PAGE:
05/16/2012 02:30 EDT | Updated 07/16/2012 05:12 EDT

Nursing homes urged to prioritize abuse prevention

A task force is calling for Ontario’s long-term-care homes to make the prevention of abuse and neglect their top priority in the year ahead.

The provincial Long-Term Care Task Force on Resident Care and Safety says that the people managing and working in these homes must ensure their organizations are committed to preventing abuse, both on paper and in practice.

In a new report issued Wednesday, the task force makes a series of recommendations for the province’s long-term-care homes.

They include setting up committees at long-term-care facilities to track and respond to issues relating to resident care and safety, as well as identifying indicators of abuse, neglect and quality of life.

The same report is urging the Ministry of Health and Long-Term Care to help design and deploy coaching teams to improve safety and quality of care in poor-performing homes in the province.

The ministry should also work with the long-term-care industry to resolve outstanding issues related to the services available to and placement of individuals with complex care needs, the report says.

Not every facility a problem

There were more than 3,000 cases of abuse reported in the province’s nursing homes last year, though Gail Donner, the task force’s chair, said that doesn’t mean that there are problems in every facility.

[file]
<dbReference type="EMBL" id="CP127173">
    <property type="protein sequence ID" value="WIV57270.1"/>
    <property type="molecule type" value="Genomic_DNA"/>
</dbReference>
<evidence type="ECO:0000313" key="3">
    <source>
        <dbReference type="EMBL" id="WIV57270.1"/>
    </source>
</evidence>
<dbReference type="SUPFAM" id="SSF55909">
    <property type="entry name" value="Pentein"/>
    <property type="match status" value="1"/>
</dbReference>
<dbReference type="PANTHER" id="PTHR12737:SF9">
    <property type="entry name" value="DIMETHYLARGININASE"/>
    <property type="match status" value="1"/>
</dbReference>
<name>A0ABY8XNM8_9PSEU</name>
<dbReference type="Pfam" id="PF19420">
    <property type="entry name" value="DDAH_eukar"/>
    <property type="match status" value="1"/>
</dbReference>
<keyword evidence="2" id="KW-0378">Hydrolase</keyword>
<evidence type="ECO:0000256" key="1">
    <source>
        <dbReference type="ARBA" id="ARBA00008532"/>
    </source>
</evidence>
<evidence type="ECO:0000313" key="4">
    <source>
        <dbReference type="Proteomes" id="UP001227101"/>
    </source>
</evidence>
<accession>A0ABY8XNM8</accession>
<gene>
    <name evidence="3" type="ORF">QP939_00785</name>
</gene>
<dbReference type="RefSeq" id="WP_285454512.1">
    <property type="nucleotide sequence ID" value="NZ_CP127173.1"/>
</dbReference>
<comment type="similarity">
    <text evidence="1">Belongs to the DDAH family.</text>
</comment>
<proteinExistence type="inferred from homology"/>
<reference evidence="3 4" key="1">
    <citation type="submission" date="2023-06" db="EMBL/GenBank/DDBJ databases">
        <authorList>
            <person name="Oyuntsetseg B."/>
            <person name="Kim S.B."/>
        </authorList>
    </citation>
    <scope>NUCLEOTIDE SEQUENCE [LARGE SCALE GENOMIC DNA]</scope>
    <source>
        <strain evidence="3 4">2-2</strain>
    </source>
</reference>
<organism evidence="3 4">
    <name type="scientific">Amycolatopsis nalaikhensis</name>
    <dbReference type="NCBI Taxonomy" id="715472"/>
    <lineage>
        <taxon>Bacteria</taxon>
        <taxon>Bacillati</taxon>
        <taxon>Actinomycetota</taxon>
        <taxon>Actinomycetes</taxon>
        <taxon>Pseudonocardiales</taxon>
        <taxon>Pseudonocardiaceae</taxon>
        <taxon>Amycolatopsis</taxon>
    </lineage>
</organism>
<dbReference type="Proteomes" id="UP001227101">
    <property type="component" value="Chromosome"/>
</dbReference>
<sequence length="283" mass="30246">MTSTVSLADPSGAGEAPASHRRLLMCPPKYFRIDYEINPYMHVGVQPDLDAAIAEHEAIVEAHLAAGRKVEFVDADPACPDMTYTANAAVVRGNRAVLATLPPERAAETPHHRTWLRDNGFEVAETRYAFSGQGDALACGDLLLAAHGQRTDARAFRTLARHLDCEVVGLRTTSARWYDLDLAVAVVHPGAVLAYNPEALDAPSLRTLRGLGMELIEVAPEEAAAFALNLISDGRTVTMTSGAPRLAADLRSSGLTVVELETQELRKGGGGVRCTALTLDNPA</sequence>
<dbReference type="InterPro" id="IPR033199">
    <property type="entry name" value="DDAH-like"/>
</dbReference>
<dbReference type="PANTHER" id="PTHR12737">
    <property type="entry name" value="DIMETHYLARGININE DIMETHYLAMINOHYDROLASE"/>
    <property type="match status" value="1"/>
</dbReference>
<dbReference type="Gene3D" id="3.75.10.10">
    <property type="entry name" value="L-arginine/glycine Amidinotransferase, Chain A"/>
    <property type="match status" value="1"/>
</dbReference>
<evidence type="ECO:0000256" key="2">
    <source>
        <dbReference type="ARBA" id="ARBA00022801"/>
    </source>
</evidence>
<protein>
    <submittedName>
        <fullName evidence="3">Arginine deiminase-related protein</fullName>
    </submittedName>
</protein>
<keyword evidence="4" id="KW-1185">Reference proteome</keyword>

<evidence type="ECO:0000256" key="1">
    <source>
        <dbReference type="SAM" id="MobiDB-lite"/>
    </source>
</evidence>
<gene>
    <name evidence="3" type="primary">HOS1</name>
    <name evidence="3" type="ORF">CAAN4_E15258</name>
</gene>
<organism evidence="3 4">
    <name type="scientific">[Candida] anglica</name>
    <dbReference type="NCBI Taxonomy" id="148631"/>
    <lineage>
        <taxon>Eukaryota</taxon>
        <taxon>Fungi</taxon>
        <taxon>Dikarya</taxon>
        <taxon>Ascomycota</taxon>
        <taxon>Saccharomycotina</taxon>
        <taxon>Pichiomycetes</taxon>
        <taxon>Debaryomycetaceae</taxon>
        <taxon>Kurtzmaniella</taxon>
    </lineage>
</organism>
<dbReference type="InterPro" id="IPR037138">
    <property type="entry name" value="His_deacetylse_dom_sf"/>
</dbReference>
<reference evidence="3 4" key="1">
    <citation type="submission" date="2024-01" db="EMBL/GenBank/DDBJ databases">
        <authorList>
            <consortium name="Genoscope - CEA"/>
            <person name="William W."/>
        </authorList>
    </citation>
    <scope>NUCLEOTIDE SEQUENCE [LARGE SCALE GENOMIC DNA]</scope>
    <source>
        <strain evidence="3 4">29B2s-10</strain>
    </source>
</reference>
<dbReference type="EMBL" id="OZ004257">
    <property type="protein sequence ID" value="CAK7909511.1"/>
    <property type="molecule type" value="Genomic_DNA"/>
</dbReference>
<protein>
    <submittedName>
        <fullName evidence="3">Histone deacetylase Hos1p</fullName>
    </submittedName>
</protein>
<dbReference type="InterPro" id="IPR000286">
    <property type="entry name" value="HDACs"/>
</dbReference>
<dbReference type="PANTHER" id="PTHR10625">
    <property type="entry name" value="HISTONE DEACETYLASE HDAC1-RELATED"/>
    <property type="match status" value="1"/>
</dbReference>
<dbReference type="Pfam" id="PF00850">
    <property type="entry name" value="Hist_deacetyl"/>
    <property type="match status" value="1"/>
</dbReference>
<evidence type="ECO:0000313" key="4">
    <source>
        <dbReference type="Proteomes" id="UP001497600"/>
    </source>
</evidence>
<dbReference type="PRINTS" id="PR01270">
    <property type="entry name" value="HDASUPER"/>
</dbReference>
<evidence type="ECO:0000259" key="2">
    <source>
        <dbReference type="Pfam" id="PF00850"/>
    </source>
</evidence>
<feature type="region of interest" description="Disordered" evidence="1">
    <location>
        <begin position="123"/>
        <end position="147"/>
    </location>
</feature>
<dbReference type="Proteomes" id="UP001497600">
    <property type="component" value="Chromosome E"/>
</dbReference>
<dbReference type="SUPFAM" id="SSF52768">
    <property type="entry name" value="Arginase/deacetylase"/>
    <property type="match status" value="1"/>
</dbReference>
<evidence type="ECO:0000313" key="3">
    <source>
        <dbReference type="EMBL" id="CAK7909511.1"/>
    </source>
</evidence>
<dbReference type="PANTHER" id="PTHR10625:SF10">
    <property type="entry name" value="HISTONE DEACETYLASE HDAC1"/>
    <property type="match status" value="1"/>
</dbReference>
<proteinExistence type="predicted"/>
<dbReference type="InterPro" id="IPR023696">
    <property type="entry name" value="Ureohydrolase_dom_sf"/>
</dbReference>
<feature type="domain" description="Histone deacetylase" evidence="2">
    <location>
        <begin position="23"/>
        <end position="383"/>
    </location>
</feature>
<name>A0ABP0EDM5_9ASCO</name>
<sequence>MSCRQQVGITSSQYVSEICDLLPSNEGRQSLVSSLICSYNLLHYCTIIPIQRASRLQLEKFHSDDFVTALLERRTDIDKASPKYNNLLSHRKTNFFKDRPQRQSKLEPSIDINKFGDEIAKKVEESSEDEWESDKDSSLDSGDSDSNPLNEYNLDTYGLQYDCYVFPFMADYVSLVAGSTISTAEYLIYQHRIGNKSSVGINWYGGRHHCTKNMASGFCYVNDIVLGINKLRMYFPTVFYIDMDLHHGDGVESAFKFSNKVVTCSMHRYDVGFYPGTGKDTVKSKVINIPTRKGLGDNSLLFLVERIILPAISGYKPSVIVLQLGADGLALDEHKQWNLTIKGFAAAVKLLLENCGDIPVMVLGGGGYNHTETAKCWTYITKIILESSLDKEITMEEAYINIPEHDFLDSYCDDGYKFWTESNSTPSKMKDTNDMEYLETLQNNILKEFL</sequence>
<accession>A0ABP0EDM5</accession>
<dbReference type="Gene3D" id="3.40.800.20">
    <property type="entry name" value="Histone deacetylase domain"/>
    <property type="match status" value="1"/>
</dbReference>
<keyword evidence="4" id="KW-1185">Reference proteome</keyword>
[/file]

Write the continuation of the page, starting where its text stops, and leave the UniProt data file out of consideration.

“There’s not abuse and neglect everywhere in every home, in every environment,” Donner said Wednesday.

“And there are probably some environments where it’s more than in other environments, and that’s why this report is so important.”

Much of the abuse reported is committed by residents, so the industry wants specialized homes created to handle elderly residents with behavioural problems.

In cases where staff are abusive, the industry wants to make it easier to fire those individuals.

The industry-led task force that put together the report also includes representation from seniors and academics.

It collected survey responses from more than 1,900 people who live, work or otherwise have interaction with long-term-care facilities in Ontario.

The full report can be viewed online on the task force’s website.